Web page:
From her beginnings as a British officer and Haganah operative to her later years as an ambassador and Knesset member, Esther Herlitz shaped the essence of the young State of Israel. Herlitz came to Palestine with her family in 1933 and joined the Haganah as a teen. In 1943 she joined the British Army’s Auxiliary Territorial Service (ATS), training Jewish recruits, while working for the Haganah. When finally discharged from the ATS in 1947, she served in the War of Independence as deputy commander of a unit of 150 women during the siege of Jerusalem. She then joined the Ministry of Foreign Affairs in 1949, and by 1950 was first secretary of the Israeli embassy in Washington, DC. She took a leave of absence from diplomatic service and from 1960–1964 she headed the Tel Aviv Cultural Committee, establishing public libraries and language programs for new immigrants. She served as Israel’s ambassador to Denmark from 1966–1971 and created the Israel Voluntary Service in 1972. In 1973, newly elected to the Knesset, she became the first female member of the Committee for Foreign Affairs and Defense, and in 1975 she also joined the Commission on the Status of Women, where she spearheaded a liberal abortion law. Indefatigable even in retirement, she served on the Jerusalem board of Hebrew Union College – Jewish Institute of Religion for 25 years, stepping down in 2012.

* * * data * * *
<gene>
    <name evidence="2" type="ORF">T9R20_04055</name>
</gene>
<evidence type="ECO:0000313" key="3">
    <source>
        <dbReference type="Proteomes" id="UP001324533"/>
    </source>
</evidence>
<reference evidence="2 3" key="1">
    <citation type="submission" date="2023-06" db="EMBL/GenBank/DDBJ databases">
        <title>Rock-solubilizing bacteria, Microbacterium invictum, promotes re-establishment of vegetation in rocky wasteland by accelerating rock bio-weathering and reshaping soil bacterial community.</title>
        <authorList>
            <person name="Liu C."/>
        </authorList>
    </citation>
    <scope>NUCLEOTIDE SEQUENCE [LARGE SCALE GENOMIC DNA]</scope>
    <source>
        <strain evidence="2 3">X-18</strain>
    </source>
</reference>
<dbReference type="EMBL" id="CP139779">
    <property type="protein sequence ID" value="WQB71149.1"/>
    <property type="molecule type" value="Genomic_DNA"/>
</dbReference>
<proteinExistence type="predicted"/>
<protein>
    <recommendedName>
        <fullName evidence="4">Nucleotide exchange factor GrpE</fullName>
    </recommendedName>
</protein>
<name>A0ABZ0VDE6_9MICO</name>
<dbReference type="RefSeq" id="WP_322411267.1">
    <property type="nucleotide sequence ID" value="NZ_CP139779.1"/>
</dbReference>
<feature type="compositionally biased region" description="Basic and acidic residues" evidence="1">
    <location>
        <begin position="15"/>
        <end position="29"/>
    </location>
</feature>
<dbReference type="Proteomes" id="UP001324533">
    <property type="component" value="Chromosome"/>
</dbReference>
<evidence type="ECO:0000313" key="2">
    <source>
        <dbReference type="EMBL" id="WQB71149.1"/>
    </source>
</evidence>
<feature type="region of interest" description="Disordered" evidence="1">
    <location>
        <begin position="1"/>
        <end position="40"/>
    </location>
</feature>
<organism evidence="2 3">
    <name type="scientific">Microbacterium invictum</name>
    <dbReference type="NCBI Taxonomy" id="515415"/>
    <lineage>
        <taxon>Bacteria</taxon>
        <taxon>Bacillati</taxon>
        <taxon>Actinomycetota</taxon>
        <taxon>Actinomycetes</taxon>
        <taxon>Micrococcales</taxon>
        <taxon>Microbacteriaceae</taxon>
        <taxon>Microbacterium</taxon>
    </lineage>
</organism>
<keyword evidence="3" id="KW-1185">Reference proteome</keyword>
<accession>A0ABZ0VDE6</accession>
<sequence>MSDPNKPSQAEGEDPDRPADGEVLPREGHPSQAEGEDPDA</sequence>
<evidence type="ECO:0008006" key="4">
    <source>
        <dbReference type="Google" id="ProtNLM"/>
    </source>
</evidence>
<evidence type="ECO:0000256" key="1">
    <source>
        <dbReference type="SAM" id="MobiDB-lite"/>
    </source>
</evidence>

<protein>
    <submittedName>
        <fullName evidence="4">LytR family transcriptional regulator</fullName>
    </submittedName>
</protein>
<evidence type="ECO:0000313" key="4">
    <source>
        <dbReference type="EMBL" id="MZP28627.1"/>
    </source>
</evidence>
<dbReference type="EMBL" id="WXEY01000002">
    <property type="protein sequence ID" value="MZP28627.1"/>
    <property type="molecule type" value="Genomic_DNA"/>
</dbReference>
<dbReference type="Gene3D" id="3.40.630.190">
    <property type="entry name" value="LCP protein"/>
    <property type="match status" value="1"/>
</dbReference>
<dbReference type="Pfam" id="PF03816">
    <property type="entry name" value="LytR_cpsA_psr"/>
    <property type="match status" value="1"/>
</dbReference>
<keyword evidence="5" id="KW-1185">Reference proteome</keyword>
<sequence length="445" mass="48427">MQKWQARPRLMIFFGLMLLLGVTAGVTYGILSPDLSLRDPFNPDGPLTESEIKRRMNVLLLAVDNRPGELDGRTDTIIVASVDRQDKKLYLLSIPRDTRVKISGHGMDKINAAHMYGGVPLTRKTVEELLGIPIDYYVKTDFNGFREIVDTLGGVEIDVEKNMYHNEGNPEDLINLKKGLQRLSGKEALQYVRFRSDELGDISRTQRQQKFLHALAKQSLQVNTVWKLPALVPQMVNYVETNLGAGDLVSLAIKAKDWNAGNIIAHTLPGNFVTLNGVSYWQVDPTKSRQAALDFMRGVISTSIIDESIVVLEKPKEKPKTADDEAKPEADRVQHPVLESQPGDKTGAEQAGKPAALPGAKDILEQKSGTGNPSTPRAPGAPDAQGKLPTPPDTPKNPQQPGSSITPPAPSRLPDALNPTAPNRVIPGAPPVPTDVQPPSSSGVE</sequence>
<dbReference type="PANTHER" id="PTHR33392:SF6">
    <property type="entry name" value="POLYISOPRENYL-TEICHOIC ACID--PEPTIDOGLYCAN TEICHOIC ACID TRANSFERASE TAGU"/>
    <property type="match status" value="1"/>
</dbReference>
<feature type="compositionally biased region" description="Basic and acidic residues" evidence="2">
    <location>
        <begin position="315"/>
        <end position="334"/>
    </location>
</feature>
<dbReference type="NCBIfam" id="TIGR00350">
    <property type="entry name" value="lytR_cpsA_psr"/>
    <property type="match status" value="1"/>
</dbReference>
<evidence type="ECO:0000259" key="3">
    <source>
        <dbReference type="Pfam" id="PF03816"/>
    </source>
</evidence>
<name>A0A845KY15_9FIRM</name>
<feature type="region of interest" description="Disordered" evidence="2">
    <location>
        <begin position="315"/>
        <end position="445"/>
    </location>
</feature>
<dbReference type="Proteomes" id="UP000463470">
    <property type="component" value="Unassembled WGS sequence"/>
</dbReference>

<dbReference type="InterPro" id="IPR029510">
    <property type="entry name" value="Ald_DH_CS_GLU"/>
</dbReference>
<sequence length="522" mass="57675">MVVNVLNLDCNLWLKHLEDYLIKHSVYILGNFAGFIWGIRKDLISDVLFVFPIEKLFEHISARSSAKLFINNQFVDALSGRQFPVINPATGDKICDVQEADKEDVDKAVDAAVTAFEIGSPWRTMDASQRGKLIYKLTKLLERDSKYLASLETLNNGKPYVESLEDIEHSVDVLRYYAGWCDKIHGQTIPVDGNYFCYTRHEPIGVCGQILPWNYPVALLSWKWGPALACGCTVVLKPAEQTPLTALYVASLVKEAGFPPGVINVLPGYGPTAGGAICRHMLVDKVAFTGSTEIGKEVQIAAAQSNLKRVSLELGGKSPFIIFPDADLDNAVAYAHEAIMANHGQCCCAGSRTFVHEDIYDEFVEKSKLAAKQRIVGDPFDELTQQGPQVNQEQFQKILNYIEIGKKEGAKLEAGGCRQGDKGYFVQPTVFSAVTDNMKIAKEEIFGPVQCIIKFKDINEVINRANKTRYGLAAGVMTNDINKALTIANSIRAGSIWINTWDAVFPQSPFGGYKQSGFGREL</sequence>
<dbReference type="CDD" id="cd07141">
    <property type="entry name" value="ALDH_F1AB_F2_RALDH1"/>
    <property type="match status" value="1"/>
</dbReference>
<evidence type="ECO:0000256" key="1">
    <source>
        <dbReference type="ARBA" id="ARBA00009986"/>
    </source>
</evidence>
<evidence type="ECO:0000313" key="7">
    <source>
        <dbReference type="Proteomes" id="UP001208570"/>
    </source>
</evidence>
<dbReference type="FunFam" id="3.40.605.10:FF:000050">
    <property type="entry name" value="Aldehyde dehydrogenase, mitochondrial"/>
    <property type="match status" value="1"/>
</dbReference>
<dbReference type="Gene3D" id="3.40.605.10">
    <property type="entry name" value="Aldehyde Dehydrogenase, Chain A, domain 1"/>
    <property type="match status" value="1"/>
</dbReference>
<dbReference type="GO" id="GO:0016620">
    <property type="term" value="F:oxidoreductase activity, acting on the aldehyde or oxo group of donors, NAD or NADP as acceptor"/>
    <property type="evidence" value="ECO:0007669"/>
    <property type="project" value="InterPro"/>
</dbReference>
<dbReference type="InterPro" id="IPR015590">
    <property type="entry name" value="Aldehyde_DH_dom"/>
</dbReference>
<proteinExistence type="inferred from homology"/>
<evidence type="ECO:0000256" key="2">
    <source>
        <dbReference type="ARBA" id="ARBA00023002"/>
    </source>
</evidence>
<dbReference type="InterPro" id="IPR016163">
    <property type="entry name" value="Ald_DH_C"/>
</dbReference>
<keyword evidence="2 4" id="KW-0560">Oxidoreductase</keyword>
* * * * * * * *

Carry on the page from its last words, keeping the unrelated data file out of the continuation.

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Jewish Women's Archive. "Esther Herlitz." (Viewed on October 22, 2019) <https://qa.jwa.org/people/herlitz-esther>.
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